FIG. 1 shows a specific embodiment of the line driver circuit according to the present invention. instead of attempting to realize the speed and output impedance requirements using a single amplifier stage, the circuit of the present invention divides the circuit into two stages. A first, pre-driver stage 100 receives the transmit signal at its input Vin. Pre-driver 100 is a differential amplifier that is connected in a unity gain configuration. The output of pre-driver 100 (node 108) connects to the positive input of an output driver 102. Output driver 102 is made up of a differential amplifier 104 which has a feedback resistor R1 connecting its output to the negative input. Another resistor R2 connects the negative input of differential amplifier 104 to ground. Resistors R1 and R2 set the closed loop gain of output driver 102. Both pre-driver 100 and output driver 102 are biased using a bandgap reference circuit 106. The output Vout of output driver 102 drives the transmission line through a coupling capacitor C1 and a matching resistor Rs.
Pre-driver 100 is designed to have a relatively slow slew rate. The E1 template, for example, requires a slew rate of approximately 120 v/μsec. Pre-driver 100 can be designed to have a slew rate of, for example, 100 v/μsec. for use in an E1 system. The required slew rate varies for the various transmission system types (e.g., E1, T1, T3, NRZ, RZ, etc.). The upper limit for the slew rate of pre-driver 100 can be obtained by using the above slew rate equation for a given transmission system. A typical folded cascode differential amplifier can be used for pre-driver 100. FIG. 2 shows an exemplary circuit schematic for a folded cascode differential amplifier. As is typical in folded cascode designs, the amplifier is frequency compensated using a load capacitor 200. The slew rate for this amplifier is set by the amount of current that charges the compensation capacitor 200. This current is set by adjusting the reference signals VBG1, VBG2, VBG3 and VBG4 applied to a differential stage 202 and a second stage 204 of the differential amplifier. The currents and the size of compensation capacitor 200 in the example shown are designed to yield an exemplary slew rate of approximately 100 v/μsec.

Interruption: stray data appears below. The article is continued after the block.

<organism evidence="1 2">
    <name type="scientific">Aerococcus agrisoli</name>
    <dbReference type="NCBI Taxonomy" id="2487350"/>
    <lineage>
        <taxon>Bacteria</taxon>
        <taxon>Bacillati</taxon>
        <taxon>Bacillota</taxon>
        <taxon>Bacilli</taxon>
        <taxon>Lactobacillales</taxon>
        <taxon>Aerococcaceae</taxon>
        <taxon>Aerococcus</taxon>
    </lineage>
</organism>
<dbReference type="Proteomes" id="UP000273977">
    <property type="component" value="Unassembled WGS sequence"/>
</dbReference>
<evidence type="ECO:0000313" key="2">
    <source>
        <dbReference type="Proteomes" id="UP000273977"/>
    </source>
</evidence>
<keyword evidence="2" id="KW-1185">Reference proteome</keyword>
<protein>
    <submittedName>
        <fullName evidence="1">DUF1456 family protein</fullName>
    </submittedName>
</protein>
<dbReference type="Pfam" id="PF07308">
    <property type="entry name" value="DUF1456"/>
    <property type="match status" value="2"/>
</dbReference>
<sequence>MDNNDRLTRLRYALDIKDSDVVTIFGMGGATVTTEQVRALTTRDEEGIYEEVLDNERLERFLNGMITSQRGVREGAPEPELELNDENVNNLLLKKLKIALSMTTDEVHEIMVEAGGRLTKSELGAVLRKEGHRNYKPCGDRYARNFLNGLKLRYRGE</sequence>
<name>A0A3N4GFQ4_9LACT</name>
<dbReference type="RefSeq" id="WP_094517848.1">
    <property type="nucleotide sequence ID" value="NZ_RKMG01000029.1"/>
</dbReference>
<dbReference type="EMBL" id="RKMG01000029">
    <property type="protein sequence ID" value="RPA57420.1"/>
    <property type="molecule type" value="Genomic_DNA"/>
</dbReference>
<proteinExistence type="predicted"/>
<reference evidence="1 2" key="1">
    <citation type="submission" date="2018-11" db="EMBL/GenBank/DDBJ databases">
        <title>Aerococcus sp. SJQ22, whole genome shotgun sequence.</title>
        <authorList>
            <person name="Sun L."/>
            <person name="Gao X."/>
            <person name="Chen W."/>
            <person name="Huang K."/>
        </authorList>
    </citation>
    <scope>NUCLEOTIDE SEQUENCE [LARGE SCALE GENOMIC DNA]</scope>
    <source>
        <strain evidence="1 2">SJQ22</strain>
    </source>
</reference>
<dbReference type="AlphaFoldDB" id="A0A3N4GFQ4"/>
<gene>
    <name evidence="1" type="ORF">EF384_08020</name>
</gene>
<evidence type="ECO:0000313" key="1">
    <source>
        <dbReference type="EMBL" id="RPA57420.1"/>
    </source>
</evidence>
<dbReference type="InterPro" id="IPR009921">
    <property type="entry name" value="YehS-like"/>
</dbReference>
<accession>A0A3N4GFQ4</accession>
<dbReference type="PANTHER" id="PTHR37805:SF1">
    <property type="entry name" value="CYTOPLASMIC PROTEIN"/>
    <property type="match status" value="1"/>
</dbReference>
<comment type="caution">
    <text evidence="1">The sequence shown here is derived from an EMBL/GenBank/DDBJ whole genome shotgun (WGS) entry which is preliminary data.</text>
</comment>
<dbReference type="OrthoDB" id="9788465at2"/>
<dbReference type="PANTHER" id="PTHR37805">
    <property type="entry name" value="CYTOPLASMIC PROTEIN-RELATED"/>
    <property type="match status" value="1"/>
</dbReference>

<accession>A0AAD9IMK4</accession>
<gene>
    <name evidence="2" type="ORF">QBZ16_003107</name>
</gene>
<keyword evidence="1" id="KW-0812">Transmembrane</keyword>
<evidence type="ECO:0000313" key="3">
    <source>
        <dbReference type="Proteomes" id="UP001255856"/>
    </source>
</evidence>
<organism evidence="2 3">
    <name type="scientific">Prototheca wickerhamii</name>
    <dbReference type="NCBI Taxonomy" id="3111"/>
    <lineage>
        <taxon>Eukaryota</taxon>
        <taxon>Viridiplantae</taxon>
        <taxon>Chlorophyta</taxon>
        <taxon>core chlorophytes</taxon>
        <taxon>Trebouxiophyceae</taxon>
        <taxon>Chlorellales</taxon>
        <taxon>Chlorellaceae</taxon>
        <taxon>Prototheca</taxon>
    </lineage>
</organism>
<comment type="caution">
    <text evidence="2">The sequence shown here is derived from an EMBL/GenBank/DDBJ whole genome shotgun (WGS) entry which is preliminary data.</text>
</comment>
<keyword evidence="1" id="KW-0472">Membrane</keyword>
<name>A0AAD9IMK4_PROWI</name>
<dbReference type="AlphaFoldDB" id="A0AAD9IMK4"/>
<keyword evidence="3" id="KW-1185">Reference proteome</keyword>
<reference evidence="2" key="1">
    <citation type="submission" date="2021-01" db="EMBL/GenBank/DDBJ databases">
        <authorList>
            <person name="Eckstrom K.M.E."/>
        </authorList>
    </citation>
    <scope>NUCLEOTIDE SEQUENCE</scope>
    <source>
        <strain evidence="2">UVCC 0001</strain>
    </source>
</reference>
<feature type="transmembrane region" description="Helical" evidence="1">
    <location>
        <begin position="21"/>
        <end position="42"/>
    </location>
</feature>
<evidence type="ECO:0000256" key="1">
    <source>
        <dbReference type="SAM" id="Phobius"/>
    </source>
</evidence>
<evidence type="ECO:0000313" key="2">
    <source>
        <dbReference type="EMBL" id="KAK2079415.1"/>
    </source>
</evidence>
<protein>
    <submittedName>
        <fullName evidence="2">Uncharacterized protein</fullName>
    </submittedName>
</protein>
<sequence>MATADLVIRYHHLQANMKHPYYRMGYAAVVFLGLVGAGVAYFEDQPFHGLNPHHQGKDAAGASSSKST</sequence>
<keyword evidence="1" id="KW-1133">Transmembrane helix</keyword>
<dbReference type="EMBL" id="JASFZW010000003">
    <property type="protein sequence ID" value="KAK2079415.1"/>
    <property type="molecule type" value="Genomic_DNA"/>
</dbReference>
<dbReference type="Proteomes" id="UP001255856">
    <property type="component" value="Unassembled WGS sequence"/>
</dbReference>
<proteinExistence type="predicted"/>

Referring back to FIG. 1, the output 108 of pre-driver 100 connects to the positive input of differential amplifier 104. The closed loop gain of output driver 102 is given by [1+R1/R2]. Thus, given a signal amplitude at the output of pre-driver 100 of around for example ±2.0 volts, to obtain ±4.5 volts at Vout, the sizes of R1 and R2 are chosen for a gain of approximately 2.25. The internal circuitry of amplifier 104 is designed such that its output can comfortably swing to within 0.5 volts of the supply voltages (i.e., ±4.5 volts). The amplifier is also designed to exhibit an output impedance as low as 1 to 2 ohms during the entire pulse shape of the output signal. Further, the slew rate for amplifier 104 is set to be much faster than pre-driver 100. For an E1 transmission system, amplifier 104 may have an exemplary slew rate of about 200 v/μsec.